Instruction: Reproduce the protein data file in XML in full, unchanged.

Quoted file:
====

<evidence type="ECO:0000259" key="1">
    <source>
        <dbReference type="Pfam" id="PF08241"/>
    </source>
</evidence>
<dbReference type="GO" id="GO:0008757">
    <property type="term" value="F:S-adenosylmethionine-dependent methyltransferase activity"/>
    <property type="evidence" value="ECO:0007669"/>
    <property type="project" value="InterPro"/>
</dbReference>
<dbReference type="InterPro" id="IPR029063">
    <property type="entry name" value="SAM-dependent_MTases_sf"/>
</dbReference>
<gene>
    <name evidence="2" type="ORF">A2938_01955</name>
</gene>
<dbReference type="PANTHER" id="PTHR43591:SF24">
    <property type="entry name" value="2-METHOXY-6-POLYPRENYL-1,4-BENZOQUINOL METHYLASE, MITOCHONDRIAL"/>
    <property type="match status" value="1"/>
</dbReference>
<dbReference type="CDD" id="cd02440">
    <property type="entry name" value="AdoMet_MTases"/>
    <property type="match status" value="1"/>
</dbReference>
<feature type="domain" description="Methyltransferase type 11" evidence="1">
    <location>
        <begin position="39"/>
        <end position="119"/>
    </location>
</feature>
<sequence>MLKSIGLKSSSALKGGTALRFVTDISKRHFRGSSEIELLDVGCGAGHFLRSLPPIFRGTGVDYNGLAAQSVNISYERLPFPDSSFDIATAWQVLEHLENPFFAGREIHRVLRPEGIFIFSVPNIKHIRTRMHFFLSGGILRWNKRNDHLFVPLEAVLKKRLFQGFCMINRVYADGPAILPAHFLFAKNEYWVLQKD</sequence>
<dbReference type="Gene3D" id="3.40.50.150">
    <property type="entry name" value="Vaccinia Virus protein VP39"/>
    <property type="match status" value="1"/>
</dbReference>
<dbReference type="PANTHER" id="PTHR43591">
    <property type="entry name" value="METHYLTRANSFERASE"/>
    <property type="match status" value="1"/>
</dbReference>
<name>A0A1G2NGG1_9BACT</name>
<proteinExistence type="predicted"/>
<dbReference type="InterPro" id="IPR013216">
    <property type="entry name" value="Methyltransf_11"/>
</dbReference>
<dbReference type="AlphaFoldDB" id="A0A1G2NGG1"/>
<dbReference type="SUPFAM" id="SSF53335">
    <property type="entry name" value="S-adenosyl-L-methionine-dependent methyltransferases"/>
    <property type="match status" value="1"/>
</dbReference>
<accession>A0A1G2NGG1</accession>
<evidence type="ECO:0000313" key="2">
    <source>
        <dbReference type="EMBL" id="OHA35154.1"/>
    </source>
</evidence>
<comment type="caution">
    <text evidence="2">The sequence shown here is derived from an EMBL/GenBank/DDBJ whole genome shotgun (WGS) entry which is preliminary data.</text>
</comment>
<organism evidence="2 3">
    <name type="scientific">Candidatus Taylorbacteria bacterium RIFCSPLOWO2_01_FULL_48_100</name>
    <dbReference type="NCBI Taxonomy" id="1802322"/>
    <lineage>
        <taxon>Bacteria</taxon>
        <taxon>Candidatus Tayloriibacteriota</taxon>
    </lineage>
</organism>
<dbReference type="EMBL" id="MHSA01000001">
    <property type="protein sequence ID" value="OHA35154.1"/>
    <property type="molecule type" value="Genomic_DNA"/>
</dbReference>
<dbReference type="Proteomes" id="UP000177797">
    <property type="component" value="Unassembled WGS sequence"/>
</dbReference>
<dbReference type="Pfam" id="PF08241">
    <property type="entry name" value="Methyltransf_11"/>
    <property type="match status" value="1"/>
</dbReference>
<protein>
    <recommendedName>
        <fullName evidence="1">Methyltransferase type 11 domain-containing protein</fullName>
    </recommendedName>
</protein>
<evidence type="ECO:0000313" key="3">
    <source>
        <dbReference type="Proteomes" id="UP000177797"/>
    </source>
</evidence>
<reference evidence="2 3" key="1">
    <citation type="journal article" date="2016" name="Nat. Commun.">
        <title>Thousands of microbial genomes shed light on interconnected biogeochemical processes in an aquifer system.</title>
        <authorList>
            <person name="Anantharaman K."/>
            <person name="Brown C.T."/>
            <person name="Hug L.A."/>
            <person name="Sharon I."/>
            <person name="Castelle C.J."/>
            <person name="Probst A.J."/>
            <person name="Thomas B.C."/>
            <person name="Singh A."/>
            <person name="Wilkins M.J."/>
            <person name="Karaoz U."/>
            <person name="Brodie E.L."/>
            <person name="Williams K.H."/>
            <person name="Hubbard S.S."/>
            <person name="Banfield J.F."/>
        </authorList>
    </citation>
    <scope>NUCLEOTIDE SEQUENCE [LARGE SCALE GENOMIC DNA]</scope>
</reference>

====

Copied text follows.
<evidence type="ECO:0000259" key="1">
    <source>
        <dbReference type="Pfam" id="PF08241"/>
    </source>
</evidence>
<dbReference type="GO" id="GO:0008757">
    <property type="term" value="F:S-adenosylmethionine-dependent methyltransferase activity"/>
    <property type="evidence" value="ECO:0007669"/>
    <property type="project" value="InterPro"/>
</dbReference>
<dbReference type="InterPro" id="IPR029063">
    <property type="entry name" value="SAM-dependent_MTases_sf"/>
</dbReference>
<gene>
    <name evidence="2" type="ORF">A2938_01955</name>
</gene>
<dbReference type="PANTHER" id="PTHR43591:SF24">
    <property type="entry name" value="2-METHOXY-6-POLYPRENYL-1,4-BENZOQUINOL METHYLASE, MITOCHONDRIAL"/>
    <property type="match status" value="1"/>
</dbReference>
<dbReference type="CDD" id="cd02440">
    <property type="entry name" value="AdoMet_MTases"/>
    <property type="match status" value="1"/>
</dbReference>
<feature type="domain" description="Methyltransferase type 11" evidence="1">
    <location>
        <begin position="39"/>
        <end position="119"/>
    </location>
</feature>
<sequence>MLKSIGLKSSSALKGGTALRFVTDISKRHFRGSSEIELLDVGCGAGHFLRSLPPIFRGTGVDYNGLAAQSVNISYERLPFPDSSFDIATAWQVLEHLENPFFAGREIHRVLRPEGIFIFSVPNIKHIRTRMHFFLSGGILRWNKRNDHLFVPLEAVLKKRLFQGFCMINRVYADGPAILPAHFLFAKNEYWVLQKD</sequence>
<dbReference type="Gene3D" id="3.40.50.150">
    <property type="entry name" value="Vaccinia Virus protein VP39"/>
    <property type="match status" value="1"/>
</dbReference>
<dbReference type="PANTHER" id="PTHR43591">
    <property type="entry name" value="METHYLTRANSFERASE"/>
    <property type="match status" value="1"/>
</dbReference>
<name>A0A1G2NGG1_9BACT</name>
<proteinExistence type="predicted"/>
<dbReference type="InterPro" id="IPR013216">
    <property type="entry name" value="Methyltransf_11"/>
</dbReference>
<dbReference type="AlphaFoldDB" id="A0A1G2NGG1"/>
<dbReference type="SUPFAM" id="SSF53335">
    <property type="entry name" value="S-adenosyl-L-methionine-dependent methyltransferases"/>
    <property type="match status" value="1"/>
</dbReference>
<accession>A0A1G2NGG1</accession>
<evidence type="ECO:0000313" key="2">
    <source>
        <dbReference type="EMBL" id="OHA35154.1"/>
    </source>
</evidence>
<comment type="caution">
    <text evidence="2">The sequence shown here is derived from an EMBL/GenBank/DDBJ whole genome shotgun (WGS) entry which is preliminary data.</text>
</comment>
<organism evidence="2 3">
    <name type="scientific">Candidatus Taylorbacteria bacterium RIFCSPLOWO2_01_FULL_48_100</name>
    <dbReference type="NCBI Taxonomy" id="1802322"/>
    <lineage>
        <taxon>Bacteria</taxon>
        <taxon>Candidatus Tayloriibacteriota</taxon>
    </lineage>
</organism>
<dbReference type="EMBL" id="MHSA01000001">
    <property type="protein sequence ID" value="OHA35154.1"/>
    <property type="molecule type" value="Genomic_DNA"/>
</dbReference>
<dbReference type="Proteomes" id="UP000177797">
    <property type="component" value="Unassembled WGS sequence"/>
</dbReference>
<dbReference type="Pfam" id="PF08241">
    <property type="entry name" value="Methyltransf_11"/>
    <property type="match status" value="1"/>
</dbReference>
<protein>
    <recommendedName>
        <fullName evidence="1">Methyltransferase type 11 domain-containing protein</fullName>
    </recommendedName>
</protein>
<evidence type="ECO:0000313" key="3">
    <source>
        <dbReference type="Proteomes" id="UP000177797"/>
    </source>
</evidence>
<reference evidence="2 3" key="1">
    <citation type="journal article" date="2016" name="Nat. Commun.">
        <title>Thousands of microbial genomes shed light on interconnected biogeochemical processes in an aquifer system.</title>
        <authorList>
            <person name="Anantharaman K."/>
            <person name="Brown C.T."/>
            <person name="Hug L.A."/>
            <person name="Sharon I."/>
            <person name="Castelle C.J."/>
            <person name="Probst A.J."/>
            <person name="Thomas B.C."/>
            <person name="Singh A."/>
            <person name="Wilkins M.J."/>
            <person name="Karaoz U."/>
            <person name="Brodie E.L."/>
            <person name="Williams K.H."/>
            <person name="Hubbard S.S."/>
            <person name="Banfield J.F."/>
        </authorList>
    </citation>
    <scope>NUCLEOTIDE SEQUENCE [LARGE SCALE GENOMIC DNA]</scope>
</reference>